By Antti Tulonen
The backlash to the China’s ‘Wolf Warrior’ diplomacy, brought about by Xi Jinping’s call for ‘fighting spirit’ among Chinese diplomats in September 2019, continues to mount. “Over these months China has lost Europe”, said Reinhard Bütikofer, the Chair of the European Parliament Delegation to China, in April summing up the sentiment shared by many. Since then, the criticism has only become louder. China’s pressuring of EEAS to water down its report on China’s disinformation campaign and the last-minute censorship of the op-ed by the EU ambassadors in China have only added to the slew of national level examples of ‘wolf warriors’ in action.
However, the recent public criticism from inside China could indicate that the Chinese Communist Party (the CCP) is mulling reining in its wolves. The rare internal criticism came last week from several Chinese foreign policy experts challenging China’s current mode of foreign policy. Professor Shi Yinhong, a long term advisor to the State Council, said in a seminar shared officially by Remnin University, that the bellicose diplomacy had not only failed in its intention to “promote the Chinese political system as superior and to project the image of China as a world leader combating a global health crisis” but achieved the opposite.
The criticism was echoed by Zhu Feng, dean of international relations at Nanjing University, at another seminar. Even hawkish Yan Xuetong, a professor from Tsinghua University and an adviser to the National Security Commission, called for “more rationality” and warned against nationalistic thought driving China’s foreign policy. Earlier, former Chinese diplomats and lower level academics also expressed similar sentiments.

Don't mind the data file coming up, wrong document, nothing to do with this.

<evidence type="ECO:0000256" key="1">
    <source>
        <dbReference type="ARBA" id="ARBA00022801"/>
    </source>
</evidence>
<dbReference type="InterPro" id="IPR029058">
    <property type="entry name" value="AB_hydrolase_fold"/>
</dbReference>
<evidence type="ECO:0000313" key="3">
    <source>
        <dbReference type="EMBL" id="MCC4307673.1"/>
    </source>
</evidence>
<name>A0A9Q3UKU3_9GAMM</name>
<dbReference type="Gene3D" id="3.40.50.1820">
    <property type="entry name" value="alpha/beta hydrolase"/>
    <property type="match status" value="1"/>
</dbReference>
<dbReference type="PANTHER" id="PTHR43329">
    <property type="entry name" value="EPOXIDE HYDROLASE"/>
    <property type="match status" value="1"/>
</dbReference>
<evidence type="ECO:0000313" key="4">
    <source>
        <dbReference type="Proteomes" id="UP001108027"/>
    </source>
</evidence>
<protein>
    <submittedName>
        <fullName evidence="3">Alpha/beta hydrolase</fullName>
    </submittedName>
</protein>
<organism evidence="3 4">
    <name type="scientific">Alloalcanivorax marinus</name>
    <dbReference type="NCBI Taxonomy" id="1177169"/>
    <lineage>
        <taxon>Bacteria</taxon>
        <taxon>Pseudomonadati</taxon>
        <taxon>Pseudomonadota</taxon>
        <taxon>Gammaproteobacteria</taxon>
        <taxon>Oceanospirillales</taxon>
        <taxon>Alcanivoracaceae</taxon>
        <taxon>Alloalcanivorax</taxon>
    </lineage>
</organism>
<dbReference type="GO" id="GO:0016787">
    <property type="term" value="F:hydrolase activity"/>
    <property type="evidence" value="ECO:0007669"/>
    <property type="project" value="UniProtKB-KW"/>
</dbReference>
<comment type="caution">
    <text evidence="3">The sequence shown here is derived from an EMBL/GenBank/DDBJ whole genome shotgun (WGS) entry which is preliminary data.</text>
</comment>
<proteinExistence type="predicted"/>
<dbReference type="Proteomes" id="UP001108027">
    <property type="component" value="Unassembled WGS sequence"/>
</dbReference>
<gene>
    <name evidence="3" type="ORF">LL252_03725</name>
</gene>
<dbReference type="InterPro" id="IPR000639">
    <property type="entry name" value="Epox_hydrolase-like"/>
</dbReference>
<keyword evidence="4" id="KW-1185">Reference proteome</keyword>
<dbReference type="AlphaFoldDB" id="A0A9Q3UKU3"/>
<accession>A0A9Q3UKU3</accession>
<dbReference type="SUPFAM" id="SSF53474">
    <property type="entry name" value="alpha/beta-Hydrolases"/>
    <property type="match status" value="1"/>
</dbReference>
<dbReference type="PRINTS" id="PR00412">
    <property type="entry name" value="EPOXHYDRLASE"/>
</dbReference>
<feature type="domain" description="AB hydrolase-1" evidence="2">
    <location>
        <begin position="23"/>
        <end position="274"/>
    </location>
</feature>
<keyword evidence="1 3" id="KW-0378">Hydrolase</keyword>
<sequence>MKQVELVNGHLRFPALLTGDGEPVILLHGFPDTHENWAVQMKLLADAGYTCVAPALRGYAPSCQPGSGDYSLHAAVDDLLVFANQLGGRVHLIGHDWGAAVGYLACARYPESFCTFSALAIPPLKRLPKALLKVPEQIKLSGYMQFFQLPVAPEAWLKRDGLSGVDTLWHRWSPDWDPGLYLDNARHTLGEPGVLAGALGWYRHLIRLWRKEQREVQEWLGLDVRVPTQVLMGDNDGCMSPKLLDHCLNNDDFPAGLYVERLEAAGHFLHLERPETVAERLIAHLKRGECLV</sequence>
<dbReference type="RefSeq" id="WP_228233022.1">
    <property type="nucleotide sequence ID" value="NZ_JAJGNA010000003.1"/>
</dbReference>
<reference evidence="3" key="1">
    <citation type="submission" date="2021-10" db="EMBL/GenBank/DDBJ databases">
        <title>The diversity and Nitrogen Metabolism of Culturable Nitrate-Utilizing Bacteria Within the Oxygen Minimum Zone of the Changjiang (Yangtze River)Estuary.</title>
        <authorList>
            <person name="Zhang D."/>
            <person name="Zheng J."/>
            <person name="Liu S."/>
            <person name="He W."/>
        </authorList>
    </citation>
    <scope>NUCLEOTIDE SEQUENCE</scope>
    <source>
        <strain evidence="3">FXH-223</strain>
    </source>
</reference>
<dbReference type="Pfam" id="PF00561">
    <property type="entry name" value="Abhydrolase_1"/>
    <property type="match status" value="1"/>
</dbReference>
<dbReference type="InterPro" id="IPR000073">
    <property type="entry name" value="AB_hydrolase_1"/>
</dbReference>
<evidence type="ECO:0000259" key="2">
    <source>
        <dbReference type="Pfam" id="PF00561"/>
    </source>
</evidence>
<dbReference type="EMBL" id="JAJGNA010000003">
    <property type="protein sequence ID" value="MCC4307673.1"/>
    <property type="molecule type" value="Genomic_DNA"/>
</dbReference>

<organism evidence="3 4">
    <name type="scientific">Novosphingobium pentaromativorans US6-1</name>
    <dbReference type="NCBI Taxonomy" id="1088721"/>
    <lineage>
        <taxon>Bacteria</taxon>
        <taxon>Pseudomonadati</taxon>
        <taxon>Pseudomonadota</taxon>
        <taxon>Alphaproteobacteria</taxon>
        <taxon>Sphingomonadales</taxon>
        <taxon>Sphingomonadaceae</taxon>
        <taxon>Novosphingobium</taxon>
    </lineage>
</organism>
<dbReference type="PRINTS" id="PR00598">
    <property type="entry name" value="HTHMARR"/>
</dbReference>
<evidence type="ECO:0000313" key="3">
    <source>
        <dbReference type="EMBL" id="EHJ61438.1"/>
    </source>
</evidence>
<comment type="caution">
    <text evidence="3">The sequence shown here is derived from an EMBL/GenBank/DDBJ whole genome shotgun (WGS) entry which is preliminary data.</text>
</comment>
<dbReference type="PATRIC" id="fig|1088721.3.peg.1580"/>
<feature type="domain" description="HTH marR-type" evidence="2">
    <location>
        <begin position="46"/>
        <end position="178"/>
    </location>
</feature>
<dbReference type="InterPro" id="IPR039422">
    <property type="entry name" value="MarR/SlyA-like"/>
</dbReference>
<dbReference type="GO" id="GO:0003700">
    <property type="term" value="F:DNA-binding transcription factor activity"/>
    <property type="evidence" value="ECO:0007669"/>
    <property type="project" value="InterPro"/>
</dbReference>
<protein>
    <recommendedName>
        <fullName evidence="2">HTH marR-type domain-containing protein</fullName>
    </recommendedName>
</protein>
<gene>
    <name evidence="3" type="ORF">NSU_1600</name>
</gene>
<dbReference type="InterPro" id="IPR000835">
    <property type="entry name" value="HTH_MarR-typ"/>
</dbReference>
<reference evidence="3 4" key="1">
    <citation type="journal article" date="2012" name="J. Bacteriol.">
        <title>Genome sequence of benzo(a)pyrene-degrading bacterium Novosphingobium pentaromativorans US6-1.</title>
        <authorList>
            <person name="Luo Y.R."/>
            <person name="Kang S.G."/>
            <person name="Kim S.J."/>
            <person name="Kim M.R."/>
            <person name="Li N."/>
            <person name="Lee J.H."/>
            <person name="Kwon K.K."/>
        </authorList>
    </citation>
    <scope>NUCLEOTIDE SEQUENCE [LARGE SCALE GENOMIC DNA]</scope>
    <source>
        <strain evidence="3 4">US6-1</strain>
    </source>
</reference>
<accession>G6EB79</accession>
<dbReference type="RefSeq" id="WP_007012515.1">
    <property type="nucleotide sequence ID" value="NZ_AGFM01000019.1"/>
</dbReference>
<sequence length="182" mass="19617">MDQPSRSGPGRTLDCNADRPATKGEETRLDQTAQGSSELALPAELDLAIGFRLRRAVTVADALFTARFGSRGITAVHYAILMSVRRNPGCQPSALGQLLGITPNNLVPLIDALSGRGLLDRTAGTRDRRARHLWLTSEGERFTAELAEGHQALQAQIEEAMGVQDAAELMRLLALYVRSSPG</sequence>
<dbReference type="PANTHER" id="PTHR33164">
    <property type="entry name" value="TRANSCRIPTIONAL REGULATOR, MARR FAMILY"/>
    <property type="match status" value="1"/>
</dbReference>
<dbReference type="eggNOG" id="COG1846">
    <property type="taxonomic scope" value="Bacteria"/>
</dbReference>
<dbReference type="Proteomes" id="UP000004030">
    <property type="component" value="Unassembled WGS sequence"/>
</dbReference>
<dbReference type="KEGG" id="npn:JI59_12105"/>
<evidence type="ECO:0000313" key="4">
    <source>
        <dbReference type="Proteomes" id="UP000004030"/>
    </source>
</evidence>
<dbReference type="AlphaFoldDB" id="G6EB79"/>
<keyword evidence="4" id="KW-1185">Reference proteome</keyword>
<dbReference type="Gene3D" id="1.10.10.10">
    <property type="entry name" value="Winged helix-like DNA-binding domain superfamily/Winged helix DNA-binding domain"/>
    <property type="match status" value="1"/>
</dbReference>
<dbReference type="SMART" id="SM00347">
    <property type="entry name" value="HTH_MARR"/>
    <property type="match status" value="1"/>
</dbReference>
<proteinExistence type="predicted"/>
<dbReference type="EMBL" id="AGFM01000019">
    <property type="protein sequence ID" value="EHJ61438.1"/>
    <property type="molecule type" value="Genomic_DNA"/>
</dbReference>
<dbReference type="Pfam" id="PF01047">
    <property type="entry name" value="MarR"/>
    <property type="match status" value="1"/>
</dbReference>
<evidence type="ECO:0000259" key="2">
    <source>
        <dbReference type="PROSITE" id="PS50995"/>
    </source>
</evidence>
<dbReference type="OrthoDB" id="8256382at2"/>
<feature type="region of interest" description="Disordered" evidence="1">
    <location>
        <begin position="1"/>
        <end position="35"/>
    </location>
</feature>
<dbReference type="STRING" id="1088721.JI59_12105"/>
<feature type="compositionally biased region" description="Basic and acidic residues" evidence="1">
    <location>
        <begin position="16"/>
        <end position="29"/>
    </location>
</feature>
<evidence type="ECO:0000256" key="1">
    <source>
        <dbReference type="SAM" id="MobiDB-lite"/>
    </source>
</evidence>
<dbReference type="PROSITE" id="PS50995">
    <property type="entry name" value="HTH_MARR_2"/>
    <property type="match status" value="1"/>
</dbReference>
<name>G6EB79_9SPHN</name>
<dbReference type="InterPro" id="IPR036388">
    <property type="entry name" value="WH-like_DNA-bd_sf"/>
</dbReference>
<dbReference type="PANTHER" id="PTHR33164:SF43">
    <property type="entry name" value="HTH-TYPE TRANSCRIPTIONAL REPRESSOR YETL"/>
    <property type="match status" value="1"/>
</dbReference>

Despite these critics, the push for the narrative diverting any criticism of China on Covid-19 has so far show little signs of abating in China’s state controlled media and among the ‘wolf warrior’ cadre of diplomats. Australia became one of the latest targets this week. On Monday China announced new ‘anti-dumping’ tariffs on Australian barley that could cost the country 500 million dollars a year. The move was preceded by the Chinese ambassador to Australia issuing a tweet speculating on a boycott of Australian exports and the State media calling the country ‘gum stuck in China’s shoe’ in response to Australia joining the call for inquiry into origin of Covid-19. Many observers considered the Australia’s thinly veiled punishment essentially a warning to the EU and others looking to confront China’s narrative.
Nonetheless, what lends credence to the recent dissenting voices is the fact that they seem to be coming from top State academic institutions without censure or repercussions. Under Xi Jinping, the Party control over academic institutions has become only more stringent to ensure academics toe the official line. In 2018, the few academics speaking against the Chinese narrative on US-China trade war were quickly cracked down upon and the Universities were reformed for more effective control. Most recently in December and January, the many University charters, including those of the academics speaking out against ‘wolf warrior’ diplomats, were rewritten to remove references to academic freedom and to espouse loyalty to the Party. It is unlikely that the academics would have aired the recent round criticism it they expected there to be no welcome for it among the higher CCP echelons.
For EU-China relations the change of course would not come a moment too late. The CCP leadership had dubbed 2020 to be ‘the year of Europe’ with aspirations for closer cooperation on climate change, multilateral trade and technological innovation. China has been confident that, despite becoming more assertive in 2019, the EU irked by the uncooperative US would stay committed to working more closely with China. However, the attitudes have soured towards China in Brussels, European capitals as well as the world in a manner the CCP appears to have failed to anticipate. On its part, the EU should communicate clearly that more no-holds-barred ‘diplomacy’ and disinformation cannot change the global discourse and serve only to erode the prospects for deeper cooperation the CCP had envisioned for 2020 and beyond.
The comprehensive damage the Trump administration’s ‘America first’ diplomacy, attacking allies, enemies and the multilateral system alike, has done to the US standing in the world should have served as a cautionary tale to China. The EU must communicate to the CCP leadership that regardless of the shared interests, any hopes for deeper cooperation ultimately hinges on diplomatic decorum – as is recognized by many of China’s own top experts.